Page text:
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james platon

on 15 November 2011

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OD practitioner refers to at
least three sets of people...
Those people specializing in OD as a profession
Internal and External Consultants
offer professional services to organization clients, including top managers, functional department heads, and staff groups.
Professionals from other disciplines who apply OD practices
people specializing in fields related to OD
reward systems, organization design, total quality, information technology, and business strategy.
managers and administrators who have gained competence in OD and who apply it to their own work areas.
The external practitioner is someone not previously associated with the client system.
Internal practitioner is already a member of the organization: a top executive, an organization member who initiates change in his or her work group, or a member of the human resources or organization development department.
Texas Instruments, Motorola, and General Electric, have instituted in-house training programs for managers to learn how to develop and change their work units.
Procter & Gamble have trained and rotated managers into full-time OD roles so that they can gain skills and experience needed for higher-level management positions.
Competencies of an OD Practitioner
1. Intrapersonal skills- self awareness
OD is a highly uncertain process requiring constant adjustment and innovation, practitioners must have active learning skills and a reasonable balance between their rational and emotional sides
OD practice can be highly stressful and can lead to early burnout, so practitioners need to know how to manage their own stress.
2. Interpersonal skills
Ability to work with others and groups
Practitioners must create and maintain effective relationships with individuals and groups within the organization
3. General consultation skills
Ability to manage consulting process
OD starts with diagnosing an organization or department to understand its current functioning and to discover areas for further development.
OD Practitioner should know how to engage organization members in diagnosis, how to help them ask the right questions, and how to collect and analyze information.
4. Organization development theory
Knowledge of change processes
The last basic tool OD practitioners should have is a general knowledge of organization development
Role Demands on OD Practitioners
1. Position
Organization development professionals have positions that are either
internal or external
to the organization.
Internal consultants
are members of the organization and often are located in the human resources department.
They may perform the OD role exclusively, or they may combine it with other tasks, such as compensation practices, training, or labor relations.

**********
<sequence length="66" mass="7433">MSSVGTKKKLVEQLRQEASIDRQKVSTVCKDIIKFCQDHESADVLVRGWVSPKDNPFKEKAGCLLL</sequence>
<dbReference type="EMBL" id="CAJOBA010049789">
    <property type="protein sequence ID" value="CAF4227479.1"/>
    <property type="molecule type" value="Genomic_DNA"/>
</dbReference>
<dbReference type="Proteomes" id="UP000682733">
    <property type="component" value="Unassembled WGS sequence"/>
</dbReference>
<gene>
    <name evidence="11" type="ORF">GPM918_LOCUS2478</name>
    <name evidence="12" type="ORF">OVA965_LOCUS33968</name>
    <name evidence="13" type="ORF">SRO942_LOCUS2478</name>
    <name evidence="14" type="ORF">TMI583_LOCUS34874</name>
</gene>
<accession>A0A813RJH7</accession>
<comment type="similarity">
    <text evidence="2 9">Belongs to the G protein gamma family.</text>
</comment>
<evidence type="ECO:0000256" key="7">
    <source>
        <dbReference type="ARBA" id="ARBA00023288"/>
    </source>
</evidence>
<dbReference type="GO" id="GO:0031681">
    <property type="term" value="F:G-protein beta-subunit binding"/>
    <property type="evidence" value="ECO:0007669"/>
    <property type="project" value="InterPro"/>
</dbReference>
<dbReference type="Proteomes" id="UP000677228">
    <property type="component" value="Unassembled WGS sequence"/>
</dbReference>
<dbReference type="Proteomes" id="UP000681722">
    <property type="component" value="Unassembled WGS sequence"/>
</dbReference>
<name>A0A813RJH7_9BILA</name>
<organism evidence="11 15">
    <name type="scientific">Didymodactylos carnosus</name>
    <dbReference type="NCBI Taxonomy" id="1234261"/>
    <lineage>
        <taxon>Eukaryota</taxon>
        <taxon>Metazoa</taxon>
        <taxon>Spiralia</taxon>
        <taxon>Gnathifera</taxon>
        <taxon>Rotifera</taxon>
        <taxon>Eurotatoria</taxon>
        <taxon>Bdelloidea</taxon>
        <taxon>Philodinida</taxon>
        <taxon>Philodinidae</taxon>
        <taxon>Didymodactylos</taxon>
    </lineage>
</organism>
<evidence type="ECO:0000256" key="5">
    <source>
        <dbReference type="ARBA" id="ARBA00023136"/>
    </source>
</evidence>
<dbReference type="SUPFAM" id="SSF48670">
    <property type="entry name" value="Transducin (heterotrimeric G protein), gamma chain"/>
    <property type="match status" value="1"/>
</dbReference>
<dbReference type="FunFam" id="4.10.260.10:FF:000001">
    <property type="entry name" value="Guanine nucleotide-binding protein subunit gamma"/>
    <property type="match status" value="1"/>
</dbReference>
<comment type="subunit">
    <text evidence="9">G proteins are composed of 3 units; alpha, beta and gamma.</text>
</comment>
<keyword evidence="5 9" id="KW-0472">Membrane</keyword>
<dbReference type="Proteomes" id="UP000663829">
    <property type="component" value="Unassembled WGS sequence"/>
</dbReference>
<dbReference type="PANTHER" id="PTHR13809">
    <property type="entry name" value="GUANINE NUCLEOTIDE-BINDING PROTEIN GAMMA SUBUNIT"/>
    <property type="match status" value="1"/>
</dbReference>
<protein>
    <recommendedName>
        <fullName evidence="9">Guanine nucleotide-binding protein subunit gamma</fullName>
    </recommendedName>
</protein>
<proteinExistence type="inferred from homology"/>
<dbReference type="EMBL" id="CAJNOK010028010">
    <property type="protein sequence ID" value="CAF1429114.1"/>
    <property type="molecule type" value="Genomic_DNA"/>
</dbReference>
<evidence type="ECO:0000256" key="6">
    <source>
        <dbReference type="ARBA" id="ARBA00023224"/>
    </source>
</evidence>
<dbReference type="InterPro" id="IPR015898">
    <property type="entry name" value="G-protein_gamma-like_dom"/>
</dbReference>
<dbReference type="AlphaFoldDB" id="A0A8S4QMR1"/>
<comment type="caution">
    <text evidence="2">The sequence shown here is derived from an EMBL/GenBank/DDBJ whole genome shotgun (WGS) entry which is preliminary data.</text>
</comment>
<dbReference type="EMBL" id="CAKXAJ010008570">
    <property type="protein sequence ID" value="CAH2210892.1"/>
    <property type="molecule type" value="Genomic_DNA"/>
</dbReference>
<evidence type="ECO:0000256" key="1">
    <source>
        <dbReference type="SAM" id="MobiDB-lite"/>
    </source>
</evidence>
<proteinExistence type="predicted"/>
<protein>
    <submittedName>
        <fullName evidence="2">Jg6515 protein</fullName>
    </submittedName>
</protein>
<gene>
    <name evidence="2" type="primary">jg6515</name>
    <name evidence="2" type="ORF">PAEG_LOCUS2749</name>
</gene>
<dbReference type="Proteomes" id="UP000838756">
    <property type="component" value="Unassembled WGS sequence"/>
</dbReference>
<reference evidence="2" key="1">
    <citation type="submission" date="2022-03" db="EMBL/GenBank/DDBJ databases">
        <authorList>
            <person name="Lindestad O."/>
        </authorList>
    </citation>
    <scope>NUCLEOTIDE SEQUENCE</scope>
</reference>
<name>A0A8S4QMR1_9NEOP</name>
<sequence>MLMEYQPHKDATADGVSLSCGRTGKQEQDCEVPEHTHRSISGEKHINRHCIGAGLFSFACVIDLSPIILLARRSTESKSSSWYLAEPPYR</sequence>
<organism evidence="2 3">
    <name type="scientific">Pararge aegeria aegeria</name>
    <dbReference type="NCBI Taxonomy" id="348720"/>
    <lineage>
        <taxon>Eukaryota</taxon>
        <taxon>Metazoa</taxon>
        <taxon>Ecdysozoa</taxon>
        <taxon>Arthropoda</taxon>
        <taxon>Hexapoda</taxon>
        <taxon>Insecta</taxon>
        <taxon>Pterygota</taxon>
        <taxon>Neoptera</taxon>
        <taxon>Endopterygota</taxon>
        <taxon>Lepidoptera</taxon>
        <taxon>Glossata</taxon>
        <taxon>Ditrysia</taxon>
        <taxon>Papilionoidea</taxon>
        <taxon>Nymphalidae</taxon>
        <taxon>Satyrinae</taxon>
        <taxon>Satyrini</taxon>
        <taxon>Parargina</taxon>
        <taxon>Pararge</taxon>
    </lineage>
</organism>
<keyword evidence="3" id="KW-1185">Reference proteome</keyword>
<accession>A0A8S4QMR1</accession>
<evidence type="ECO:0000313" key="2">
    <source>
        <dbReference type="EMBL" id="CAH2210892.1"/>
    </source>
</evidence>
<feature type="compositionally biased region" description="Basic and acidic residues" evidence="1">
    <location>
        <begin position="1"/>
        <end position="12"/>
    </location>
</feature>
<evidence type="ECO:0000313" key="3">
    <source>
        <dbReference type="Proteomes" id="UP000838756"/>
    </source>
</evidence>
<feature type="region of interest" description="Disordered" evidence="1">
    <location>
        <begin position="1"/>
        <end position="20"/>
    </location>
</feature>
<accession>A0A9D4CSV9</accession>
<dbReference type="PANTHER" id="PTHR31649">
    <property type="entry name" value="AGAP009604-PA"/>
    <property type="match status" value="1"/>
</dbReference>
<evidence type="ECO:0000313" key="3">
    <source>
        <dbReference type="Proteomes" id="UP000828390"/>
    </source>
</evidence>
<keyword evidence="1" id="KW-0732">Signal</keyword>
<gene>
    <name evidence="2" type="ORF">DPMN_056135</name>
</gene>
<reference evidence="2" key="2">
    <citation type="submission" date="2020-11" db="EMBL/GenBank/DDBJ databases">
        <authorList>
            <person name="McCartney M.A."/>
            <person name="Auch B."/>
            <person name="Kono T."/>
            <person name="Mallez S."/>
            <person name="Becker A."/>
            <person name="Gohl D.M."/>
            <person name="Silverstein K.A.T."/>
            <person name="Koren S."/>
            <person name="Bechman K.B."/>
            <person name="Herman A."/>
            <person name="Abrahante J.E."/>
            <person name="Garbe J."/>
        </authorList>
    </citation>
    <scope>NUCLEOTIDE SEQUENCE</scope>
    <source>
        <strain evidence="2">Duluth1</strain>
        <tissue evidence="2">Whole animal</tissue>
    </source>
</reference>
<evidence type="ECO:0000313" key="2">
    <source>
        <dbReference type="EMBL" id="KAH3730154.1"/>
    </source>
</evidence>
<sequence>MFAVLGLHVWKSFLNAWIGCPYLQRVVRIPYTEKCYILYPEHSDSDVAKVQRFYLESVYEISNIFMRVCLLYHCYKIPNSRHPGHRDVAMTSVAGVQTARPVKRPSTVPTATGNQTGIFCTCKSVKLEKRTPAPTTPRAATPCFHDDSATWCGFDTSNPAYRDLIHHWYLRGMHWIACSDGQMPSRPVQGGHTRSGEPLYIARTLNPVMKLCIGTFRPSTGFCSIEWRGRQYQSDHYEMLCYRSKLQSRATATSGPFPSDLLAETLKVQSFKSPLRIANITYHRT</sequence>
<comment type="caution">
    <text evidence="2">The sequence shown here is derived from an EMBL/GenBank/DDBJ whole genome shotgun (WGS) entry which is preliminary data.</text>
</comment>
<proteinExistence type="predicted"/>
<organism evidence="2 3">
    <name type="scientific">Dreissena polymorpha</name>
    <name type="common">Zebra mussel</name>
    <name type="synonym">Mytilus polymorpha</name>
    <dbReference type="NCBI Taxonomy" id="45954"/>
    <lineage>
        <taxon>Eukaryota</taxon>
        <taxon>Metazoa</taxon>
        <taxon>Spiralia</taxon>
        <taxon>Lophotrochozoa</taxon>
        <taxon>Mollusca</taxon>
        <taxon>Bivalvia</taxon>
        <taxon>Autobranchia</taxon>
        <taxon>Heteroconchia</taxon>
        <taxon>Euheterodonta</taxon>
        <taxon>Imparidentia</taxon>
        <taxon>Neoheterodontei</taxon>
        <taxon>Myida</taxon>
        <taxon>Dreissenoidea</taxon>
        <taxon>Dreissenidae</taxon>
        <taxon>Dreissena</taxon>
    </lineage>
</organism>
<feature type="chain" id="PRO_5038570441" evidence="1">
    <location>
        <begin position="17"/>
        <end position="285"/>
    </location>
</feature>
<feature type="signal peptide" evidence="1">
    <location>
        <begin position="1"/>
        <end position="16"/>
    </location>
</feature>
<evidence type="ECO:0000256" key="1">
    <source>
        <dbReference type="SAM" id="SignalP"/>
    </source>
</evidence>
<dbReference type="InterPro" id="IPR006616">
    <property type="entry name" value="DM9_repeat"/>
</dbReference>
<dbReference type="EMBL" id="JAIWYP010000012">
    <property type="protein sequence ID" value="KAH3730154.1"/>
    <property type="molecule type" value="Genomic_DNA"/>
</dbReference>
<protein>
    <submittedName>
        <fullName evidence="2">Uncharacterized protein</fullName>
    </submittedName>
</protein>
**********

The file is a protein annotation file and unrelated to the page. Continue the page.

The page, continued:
External consultants
are not members of the client organization; they typically work for a consulting firm, a university, or themselves.
Organizations generally hire external consultants to provide a particular expertise that is unavailable internally and to bring a different and potentially more objective perspective into the organization development process.
During entry process:

Internal consultants
have clear advantages.
They have ready access to and relationships with clients.
Know the language of the organization, and have insights about the root cause of many of its problems. This allows internal consultants to save time in identifying the organization's culture, informal practices, and sources of power.
They have access to a variety of information, including rumors, company reports, and direct observations.
In addition, entry is more efficient and congenial, and their pay is not at risk.
External consultants
however, have the advantage of being able to select the clients they want to work with according to their own criteria.
Differences between Internal & External consultants at each stage of Action research process
contracting phase
Less formal for internal consultants
Less worry about expenses, but there is less choice about whether to complete the assignment.
Diagnosis process
Internal consultants
already know most organization members and enjoy a basic level of rapport and trust.
External consultants
often have higher status than internal consultants, which allows them to probe difficult issues and assess the organization more objectively.
intervention phase
Although both Internal & External must rely on valid information, free and informed choice, and internal commitment for their success,
Internal consultant's
strong ties to the organization may make him or her overly cautious particularly when powerful others can affect a career.
IC may lack certain skills and experience in facilitating organizational change.
IC may have some small advantages in being able to move around the system and cross key organizational boundaries.
2. Marginality
-Ability to straddle boundaries

Those who are good at it seem to have personal qualities of low dogmatism, neutrality, open-mindedness, objectivity, flexibility, and adaptable information-processing ability.
3. Emotional Demands
Emotional Intelligence

Emotional intelligence
refers to the ability to recognize and express emotions appropriately, to use emotions in thought and decisions, and to regulate emotion in oneself and in others.

Use of Knowledge and Experience:
The professional OD role has been described in terms of a continuum ranging from client-centered (using the client's knowledge and experience) to consultant-centered (using the consultant's knowledge and experience
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